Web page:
The soldiers at Bukit Bunga (Flower Hill) in Kelantan were dipping their toes in the waters of the river that forms the border at that point between Malaysia and Thailand.
By Jonathan Kent
BBC correspondent in Bukit Bunga, Malaysia
Fallout from the fighting in the Thai Muslim south could spread
One runs up the bank below me to help a young boy, no more than 10 years old, lift his bicycle over the barbed wire.
The boy pushes his bike through the shallow water over a sandbank, through another stream and runs to see his friends on the other side, where Thai flags flutter.
There is no bridge here and most cross by boat or simply wade through the river.
Borders probably do not mean much when you are 10 years old.
They do not seem to mean much to most people along the frontier here.
The current arrangement dates to the early 20th Century when Britain, the colonial power in the south of the Malay peninsula, struck a deal with Thailand.
Britain kept the states of Kelantan, Perlis, Kedah and Terengganu; Thailand retained control of its five southernmost provinces, which once formed the semi-autonomous Sultanate of Pattani.
What all these areas have in common is that their populations are predominantly ethnic Malay and Muslim.
Many Kelantanese have businesses in Thailand, many have Malaysian and Thai passports, though it is illegal to do so, and some even have wives on both sides of the border.
Many Malay Thais send their children to Malay language schools in Malaysia.
Locals are just waived through. There are no document checks - a familiar face is passport enough.
But since Wednesday, that relaxed attitude has stiffened.
The soldiers at Bukit Bunga said reinforcements had arrived.
"They sent an armoured car," one told me.
And had they stepped up patrols?
Recent zones of unrest in southern Thailand border Malaysia
"Twenty-four hours, round the clock," he said.
The reason: both Malaysia and Thailand suspect that those involved in the violence in southern Thailand may try to cross into Malaysia.
"We are worried most about the possibility of Thai nationals crossing over to our border to seek refuge or those hunted and suspected of having carried out the violence," the Malaysian Prime Minister Abdullah Badawi said on Thursday.
"That will be a threat to us also."
Malaysia does not normally comment on its neighbours' affairs but this time it appears the government could not keep silent.
The soldiers are worried too and not just about the Muslim separatists some blame for the violence.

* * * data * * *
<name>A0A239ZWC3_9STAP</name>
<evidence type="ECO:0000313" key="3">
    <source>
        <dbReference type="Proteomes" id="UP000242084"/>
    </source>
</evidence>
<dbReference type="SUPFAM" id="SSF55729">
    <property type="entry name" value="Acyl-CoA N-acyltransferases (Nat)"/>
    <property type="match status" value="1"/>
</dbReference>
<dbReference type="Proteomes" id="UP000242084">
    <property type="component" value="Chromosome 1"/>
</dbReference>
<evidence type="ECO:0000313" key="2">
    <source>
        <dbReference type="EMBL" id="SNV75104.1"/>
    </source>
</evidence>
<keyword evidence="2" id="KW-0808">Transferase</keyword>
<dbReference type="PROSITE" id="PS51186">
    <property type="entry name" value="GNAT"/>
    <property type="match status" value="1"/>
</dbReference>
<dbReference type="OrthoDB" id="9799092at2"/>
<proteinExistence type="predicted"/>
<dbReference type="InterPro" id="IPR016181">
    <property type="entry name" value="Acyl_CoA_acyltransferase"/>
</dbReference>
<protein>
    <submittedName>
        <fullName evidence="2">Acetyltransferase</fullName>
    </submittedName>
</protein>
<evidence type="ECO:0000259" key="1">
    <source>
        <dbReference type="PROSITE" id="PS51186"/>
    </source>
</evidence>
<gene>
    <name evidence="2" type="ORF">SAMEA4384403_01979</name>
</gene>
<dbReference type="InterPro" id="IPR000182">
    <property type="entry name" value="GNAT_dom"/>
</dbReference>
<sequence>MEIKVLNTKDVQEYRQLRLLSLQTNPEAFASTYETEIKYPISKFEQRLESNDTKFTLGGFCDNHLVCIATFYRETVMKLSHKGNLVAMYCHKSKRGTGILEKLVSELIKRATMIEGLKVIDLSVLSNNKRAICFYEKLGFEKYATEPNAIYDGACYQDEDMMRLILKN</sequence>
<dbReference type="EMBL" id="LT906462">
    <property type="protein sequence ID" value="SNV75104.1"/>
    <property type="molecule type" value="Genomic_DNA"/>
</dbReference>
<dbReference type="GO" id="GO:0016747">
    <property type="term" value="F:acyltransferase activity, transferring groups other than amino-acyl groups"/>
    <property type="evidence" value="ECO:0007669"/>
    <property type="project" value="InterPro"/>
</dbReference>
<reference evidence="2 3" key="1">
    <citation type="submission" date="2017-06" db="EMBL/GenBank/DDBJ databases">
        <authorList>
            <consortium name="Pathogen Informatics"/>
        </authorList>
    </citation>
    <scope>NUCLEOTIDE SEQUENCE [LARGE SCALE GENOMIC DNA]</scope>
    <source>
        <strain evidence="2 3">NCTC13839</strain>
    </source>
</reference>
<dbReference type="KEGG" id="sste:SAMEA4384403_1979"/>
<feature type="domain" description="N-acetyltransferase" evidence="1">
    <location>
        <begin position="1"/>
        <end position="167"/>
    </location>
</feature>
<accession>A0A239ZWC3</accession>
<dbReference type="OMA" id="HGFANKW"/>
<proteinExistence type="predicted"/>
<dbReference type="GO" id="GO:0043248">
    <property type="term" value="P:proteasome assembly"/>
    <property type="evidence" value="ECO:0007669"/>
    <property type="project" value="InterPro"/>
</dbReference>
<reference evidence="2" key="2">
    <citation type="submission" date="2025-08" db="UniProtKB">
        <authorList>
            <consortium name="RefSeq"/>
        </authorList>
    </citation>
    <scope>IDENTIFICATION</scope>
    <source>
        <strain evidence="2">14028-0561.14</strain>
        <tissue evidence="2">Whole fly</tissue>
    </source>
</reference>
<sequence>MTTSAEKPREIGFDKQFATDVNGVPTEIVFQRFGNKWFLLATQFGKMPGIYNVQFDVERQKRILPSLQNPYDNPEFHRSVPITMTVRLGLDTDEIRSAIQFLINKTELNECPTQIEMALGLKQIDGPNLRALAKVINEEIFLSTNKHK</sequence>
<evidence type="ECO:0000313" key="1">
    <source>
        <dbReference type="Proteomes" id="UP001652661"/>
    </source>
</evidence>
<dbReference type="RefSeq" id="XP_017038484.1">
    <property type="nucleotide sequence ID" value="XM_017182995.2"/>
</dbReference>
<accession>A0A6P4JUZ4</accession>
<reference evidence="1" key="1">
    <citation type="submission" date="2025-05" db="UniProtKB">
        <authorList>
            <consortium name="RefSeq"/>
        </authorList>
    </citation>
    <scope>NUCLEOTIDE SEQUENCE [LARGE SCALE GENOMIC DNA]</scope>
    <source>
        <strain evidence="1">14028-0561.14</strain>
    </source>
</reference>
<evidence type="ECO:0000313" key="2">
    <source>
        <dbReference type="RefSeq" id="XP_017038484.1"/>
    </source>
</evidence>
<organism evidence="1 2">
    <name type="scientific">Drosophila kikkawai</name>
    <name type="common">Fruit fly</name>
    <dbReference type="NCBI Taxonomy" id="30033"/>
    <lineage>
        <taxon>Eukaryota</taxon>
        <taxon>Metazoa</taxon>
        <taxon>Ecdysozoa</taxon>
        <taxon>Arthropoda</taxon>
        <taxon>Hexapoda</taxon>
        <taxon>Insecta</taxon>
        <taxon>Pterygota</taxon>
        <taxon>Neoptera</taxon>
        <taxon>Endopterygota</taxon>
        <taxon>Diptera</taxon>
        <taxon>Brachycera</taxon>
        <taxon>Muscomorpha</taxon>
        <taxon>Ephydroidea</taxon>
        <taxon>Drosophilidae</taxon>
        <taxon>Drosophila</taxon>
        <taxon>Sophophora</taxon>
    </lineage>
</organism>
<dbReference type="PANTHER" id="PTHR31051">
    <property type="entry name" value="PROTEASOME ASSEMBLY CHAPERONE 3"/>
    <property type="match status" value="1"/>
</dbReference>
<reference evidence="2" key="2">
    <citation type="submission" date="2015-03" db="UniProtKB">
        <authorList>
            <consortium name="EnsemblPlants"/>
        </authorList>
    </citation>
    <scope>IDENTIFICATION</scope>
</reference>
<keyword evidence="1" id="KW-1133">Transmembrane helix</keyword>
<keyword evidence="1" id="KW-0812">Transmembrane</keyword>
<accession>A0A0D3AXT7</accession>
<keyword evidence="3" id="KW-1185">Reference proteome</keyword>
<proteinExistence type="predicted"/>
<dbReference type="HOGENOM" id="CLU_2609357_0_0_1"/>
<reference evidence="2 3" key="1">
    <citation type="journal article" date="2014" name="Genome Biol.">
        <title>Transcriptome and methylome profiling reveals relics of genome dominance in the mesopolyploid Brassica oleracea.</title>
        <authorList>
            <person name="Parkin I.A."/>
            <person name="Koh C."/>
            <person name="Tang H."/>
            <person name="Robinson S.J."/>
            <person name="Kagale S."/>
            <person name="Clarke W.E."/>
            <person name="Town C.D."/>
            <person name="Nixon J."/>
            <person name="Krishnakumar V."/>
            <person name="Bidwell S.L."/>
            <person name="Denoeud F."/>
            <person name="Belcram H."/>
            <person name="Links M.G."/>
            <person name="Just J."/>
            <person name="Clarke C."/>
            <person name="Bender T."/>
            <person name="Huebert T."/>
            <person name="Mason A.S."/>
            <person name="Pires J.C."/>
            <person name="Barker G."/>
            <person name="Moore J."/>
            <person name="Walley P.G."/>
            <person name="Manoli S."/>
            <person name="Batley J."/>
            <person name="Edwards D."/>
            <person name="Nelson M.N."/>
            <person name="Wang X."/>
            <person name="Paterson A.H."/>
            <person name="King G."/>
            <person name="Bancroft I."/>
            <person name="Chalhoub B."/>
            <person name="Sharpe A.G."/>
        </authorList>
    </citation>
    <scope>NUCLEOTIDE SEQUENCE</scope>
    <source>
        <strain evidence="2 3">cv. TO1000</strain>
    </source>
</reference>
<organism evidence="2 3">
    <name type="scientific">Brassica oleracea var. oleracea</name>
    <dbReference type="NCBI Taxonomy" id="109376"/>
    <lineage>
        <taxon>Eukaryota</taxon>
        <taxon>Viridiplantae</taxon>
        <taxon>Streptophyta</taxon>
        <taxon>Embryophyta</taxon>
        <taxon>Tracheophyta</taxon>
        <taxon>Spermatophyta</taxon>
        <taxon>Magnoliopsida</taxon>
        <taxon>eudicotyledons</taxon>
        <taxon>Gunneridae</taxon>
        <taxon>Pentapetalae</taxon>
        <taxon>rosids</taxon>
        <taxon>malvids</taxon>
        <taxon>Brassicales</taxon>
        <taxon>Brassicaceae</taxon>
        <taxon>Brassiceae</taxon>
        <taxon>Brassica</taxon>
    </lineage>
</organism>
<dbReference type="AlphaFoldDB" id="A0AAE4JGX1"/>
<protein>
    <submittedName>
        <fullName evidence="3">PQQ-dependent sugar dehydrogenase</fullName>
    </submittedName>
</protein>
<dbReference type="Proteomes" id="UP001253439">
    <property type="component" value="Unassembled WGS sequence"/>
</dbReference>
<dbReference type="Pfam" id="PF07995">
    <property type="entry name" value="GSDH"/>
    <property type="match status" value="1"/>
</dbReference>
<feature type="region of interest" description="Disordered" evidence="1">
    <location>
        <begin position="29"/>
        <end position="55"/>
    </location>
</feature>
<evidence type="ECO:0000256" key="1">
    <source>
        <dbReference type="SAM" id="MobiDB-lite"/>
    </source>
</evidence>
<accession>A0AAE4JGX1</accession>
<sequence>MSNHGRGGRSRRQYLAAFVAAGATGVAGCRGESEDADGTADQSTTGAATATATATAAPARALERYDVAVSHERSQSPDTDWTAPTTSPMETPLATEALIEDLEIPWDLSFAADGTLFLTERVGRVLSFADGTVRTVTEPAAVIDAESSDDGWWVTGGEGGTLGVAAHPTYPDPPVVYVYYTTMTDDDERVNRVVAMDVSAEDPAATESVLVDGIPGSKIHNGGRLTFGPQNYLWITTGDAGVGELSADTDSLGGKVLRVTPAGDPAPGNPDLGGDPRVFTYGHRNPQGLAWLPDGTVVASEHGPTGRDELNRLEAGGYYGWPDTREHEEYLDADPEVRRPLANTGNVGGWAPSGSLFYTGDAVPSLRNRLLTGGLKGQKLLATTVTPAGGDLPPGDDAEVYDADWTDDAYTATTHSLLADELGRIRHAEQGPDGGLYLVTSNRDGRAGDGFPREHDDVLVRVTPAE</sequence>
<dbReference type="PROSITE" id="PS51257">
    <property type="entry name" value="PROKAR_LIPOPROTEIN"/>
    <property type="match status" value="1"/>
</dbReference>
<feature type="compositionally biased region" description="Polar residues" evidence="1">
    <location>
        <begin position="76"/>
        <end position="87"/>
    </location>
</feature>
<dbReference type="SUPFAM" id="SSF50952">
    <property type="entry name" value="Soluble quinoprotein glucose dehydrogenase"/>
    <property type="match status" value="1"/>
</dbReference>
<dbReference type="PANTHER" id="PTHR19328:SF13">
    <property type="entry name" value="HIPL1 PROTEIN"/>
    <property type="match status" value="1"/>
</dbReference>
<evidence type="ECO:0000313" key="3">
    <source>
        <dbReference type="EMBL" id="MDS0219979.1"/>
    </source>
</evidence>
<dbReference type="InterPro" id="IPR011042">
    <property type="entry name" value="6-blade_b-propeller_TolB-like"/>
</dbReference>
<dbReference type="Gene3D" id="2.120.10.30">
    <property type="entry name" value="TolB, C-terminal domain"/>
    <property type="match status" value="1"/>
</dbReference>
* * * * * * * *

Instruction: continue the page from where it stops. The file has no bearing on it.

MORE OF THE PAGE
They are worried just how the news that more than 30 people had been gunned down by Thai security forces inside a mosque will go down not so much here as north of the border.
"It's bad," they said.
Twenty kilometres further up the frontier at Rantau Panjang the police are present in numbers, with camouflage and sub-machine guns .
Support for the Pas party leader is strong in Kelantan
Kelantan is enjoying its first proper rain for three months and the police have pulled up their chairs under a shelter so they can keep an eye on comings and goings.
Like most in Malaysia they are built for comfort not speed.
"You know what?" one asked me. "Those bodies on TV, the guys lying in the street who are supposed to have attacked the Thai police? Where was the blood?
"First thing I'd tell you if I was at that crime scene - they were shot somewhere else and moved there. If they'd been shot there, there would be blood everywhere."
The official Thai government line about bandits high on drugs and cough syrup does not cut much ice in Kelantan; instead conspiracy theories abound.
And while this side of the border seems a world away from the troubles in Thailand there is concern here that those troubles won't go away fast.
Strangely though, the group I had expected to be the most vocal is one of the quietest.
Muslims in Malaysia's north look over the border with concern
Since last month's general election Kelantan is the only state controlled by Malaysia's conservative Islamist party, Pas.
But at the state government offices, no one wants to speak.
The state's economic development minister, Husam Musa, normally eloquent and forthcoming, is too busy to see me.
The Chief Minister's political secretary says it is only for Malaysia's Foreign Minister to comment on international matters - which is odd, since Pas has organised heaven only knows how many anti-US demonstrations over Afghanistan and Iraq.
Pas is caught between a proverbial rock and a hard place.
If they condemn the storming of the mosque they are painted by their opponents as supporting militants.
If they don't, their supporters ask why they are not standing up for oppressed Muslim brothers in Thailand.
The violence there is already a hot potato in Malaysian politics.
Malaysia remains a stable Muslim island in a troubled sea.
There is violence in Aceh and Ambon in Indonesia, the Southern Philippines island of Mindanao, Muslim Rohingyas still flee Burma and the militant groups Jemaah Islamiah, Abu Sayyaf and the rest keep recruiting.
The last thing south-east Asia needed now was for non-Muslim troops to storm a mosque and wreak havoc, analysts say.
Where it goes from here, no one knows.